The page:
When Philadelphia visits the Meadowlands on Sunday night, it will be yet another huge NFC East affair, something the world has come to expect in December.
"It's great teams and teams that find themselves in the hunt when the time comes," Eagles quarterback Donovan McNabb said. "I think everyone that knows about the NFC East and talks about the teams that we have and how competitive we are, it seems like everybody kind of falls off the bandwagon a little bit in the middle of the season, and towards the end they join back on. Rightfully so, because when you talk about Dallas and New York, they are obviously two top teams that people focus on and are willing to do whatever it takes to win."
Philly has found whatever it takes three straight times against New York. The Eagles (8-4) are tied with Dallas atop the division, with the Giants (7-5) one game back. The winner in prime time at Giants Stadium will be in a strong spot for a playoff run, be it division title or wild card.
The Eagles, who extended coach Andy Reid's contract through 2013 this week, expect to have big-play receiver/punt returner DeSean Jackson back from a concussion. Jackson, who has six TDs of 50-plus yards and needs two to tie the NFL season record, was one of the key performers when the Eagles destroyed the Giants, 40-17, on Nov. 1. He had a 54-yard TD reception, one of a slew of long gains in the rout.
Rookie LeSean McCoy had a 66-yard TD run and fullback Leonard Weaver, who's having a quietly strong season, scored on a 41-yard jaunt. Tight end Brent Celek and rookie receiver Jeremy Maclin also had touchdown catches.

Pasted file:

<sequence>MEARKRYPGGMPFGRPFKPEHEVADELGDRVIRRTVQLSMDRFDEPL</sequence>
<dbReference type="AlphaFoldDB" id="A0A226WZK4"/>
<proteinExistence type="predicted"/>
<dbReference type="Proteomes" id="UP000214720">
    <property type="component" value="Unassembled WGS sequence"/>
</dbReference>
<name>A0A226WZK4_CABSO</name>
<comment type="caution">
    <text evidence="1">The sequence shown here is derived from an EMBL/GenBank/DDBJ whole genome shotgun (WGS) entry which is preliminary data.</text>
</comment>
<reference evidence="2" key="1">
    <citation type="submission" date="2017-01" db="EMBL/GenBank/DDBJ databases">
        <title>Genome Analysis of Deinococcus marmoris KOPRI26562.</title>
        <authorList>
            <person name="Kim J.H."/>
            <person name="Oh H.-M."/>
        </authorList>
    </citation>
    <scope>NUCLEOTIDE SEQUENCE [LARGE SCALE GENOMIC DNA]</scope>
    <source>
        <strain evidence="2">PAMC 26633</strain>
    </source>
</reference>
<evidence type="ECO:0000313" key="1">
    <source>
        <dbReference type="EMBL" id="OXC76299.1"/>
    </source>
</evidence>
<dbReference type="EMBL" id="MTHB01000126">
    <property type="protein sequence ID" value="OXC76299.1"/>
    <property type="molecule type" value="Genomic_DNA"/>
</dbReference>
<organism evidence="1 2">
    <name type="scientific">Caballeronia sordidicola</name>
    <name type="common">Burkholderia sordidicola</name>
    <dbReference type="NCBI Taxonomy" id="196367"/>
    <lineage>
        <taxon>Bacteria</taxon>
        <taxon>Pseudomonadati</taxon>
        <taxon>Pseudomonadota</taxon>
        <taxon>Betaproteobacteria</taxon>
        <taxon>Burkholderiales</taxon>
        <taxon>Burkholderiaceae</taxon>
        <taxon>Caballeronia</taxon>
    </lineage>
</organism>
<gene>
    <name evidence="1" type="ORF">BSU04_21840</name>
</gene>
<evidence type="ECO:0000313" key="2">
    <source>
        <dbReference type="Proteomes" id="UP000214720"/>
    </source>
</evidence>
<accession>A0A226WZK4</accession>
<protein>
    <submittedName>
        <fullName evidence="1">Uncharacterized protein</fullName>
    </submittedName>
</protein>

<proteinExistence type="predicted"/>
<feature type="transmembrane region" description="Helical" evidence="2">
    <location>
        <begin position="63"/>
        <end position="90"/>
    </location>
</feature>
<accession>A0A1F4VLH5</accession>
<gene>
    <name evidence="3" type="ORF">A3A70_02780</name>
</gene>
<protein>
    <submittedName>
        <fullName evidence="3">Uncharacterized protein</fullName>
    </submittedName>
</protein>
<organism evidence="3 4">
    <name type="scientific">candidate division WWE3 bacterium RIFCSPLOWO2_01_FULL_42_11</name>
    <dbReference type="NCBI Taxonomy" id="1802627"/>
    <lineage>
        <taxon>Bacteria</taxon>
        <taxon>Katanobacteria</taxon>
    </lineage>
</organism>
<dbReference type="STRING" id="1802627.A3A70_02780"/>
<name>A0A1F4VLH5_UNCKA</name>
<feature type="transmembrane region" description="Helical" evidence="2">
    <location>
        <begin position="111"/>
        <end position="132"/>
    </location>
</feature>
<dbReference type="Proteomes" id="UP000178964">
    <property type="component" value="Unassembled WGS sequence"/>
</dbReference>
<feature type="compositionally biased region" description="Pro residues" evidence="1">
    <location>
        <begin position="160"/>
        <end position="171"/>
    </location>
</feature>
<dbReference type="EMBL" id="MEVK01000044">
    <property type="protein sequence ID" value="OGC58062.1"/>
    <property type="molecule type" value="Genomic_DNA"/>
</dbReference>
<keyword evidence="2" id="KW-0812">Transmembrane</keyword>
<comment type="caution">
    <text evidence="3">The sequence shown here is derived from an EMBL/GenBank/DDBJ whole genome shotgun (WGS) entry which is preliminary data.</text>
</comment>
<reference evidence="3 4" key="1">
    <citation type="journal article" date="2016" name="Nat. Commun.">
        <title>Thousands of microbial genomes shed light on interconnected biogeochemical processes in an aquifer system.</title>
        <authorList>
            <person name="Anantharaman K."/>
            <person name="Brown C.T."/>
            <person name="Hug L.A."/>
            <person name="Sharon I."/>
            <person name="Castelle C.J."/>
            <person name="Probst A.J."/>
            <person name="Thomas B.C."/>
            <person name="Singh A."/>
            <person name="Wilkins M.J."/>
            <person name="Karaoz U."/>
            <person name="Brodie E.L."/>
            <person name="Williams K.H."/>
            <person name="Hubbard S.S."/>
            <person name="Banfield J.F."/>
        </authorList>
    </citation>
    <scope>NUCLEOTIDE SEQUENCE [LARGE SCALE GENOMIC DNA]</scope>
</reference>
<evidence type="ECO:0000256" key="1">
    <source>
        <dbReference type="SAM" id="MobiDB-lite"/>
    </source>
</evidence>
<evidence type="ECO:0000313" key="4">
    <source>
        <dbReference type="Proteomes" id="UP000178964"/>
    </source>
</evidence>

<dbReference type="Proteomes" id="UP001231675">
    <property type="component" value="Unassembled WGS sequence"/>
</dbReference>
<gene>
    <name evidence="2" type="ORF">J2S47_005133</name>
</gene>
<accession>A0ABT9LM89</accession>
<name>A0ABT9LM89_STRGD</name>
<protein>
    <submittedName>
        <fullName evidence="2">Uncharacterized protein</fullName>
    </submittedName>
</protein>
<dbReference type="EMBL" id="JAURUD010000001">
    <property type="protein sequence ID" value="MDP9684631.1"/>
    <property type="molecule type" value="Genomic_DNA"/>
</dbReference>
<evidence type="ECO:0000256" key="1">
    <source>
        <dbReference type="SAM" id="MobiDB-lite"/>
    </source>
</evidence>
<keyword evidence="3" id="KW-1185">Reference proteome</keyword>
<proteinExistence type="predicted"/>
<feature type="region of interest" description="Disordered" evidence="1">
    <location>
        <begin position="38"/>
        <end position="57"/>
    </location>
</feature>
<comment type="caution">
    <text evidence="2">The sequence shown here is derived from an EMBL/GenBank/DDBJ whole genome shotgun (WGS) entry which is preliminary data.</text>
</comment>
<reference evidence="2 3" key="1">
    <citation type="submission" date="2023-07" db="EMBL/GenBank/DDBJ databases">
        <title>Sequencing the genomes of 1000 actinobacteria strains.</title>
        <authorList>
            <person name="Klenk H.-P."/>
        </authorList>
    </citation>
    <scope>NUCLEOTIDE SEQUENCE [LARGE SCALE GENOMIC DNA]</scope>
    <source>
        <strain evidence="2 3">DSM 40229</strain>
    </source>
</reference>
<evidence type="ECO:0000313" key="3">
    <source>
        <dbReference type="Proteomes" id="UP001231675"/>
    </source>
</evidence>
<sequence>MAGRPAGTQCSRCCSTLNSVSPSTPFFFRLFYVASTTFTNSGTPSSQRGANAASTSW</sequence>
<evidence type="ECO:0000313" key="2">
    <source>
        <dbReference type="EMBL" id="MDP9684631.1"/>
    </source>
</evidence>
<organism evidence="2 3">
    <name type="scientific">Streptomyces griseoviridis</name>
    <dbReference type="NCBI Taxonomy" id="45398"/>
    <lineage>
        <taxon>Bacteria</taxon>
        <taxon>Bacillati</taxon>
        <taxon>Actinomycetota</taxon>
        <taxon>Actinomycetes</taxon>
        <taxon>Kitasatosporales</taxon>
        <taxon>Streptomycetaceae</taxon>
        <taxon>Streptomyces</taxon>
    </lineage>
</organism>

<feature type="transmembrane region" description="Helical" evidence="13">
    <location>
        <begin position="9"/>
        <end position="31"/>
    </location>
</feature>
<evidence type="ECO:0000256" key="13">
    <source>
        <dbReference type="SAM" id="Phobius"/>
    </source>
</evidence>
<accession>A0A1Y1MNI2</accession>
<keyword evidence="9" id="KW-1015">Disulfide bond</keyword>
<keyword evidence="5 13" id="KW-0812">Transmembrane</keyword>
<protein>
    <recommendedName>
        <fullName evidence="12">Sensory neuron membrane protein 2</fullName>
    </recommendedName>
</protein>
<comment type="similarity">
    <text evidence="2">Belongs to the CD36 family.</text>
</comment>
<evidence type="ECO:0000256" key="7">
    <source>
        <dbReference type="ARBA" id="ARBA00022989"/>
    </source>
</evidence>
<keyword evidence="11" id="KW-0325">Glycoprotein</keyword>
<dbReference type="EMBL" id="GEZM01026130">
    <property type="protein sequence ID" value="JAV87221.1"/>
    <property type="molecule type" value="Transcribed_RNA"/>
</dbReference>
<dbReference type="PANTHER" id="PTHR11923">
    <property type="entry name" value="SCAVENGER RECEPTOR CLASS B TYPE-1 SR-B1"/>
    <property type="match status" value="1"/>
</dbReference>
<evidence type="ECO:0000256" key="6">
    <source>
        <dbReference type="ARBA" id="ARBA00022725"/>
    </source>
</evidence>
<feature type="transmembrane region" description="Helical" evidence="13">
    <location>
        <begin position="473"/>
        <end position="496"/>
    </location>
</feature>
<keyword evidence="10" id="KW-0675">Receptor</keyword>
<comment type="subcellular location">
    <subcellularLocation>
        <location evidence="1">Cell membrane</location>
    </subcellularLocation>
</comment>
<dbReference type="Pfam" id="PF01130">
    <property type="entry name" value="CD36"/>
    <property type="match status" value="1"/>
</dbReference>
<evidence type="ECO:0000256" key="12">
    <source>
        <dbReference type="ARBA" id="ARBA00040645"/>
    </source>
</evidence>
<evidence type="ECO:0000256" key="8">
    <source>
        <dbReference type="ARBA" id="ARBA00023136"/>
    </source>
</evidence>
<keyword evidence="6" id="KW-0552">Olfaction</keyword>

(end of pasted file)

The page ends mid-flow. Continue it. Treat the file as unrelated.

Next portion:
While McNabb has been a longtime staple for Philly against New York, most of the remainder of his offensive teammates are relatively new to this rivalry. They've played so well that star running back Brian Westbrook, who returned to practice this week from post-concussion problems, has not been missed nearly as much as when he was hurt in the past.
"It's a mix of different things of what these guys have been able to bring to the table," McNabb said. "That is what makes it exciting. You want to just reward these guys and give them the opportunities to make plays for you. You also want to put these guys in position to be successful. I think we have been able to do that; we have a lot of guys around here who have just continued to strive in their opportunity."
The Giants had an opportunity to run away with the division after a 5-0 start, but have sputtered mightily. They lost four in a row before beating Atlanta, then fell to Denver.
In the first of three consecutive NFC East matchups, they beat Dallas, also using big plays, last weekend. That win won't mean much if they flop against Philly.
"To use a Coughlinism," linebacker Danny Clark said of coach Tom Coughlin's pet sayings, "it's the power of the will. Who'll play better in the battle, win the 11 individual battles?
"This season has been a replica of what life is like, with peaks and valleys. We understand we have to rebound from adversity and that (losing) streak was adversity. We have to show we can do just that in the last four games, starting with the Eagles."
By kickoff, both teams will know how Dallas fared against San Diego, which has won seven in a row. A Cowboys loss presents an even bigger opportunity for the winner at the Meadowlands.
That winner has been Philadelphia in the most meaningful recent games here, including two postseason meetings.
"We just eliminated mistakes more than they did," said McNabb, winner in 10 of his past 14 starts against the Giants. "When you play a game like this, it's about who wins the turnover battle and who capitalizes on mistakes. I think we have had the opportunity of having less turnovers than them and have put ourselves in position to score when the time was needed.
"I think that not only for this particular game, but that is how you win games in this league."
And how you fill up the bandwagon.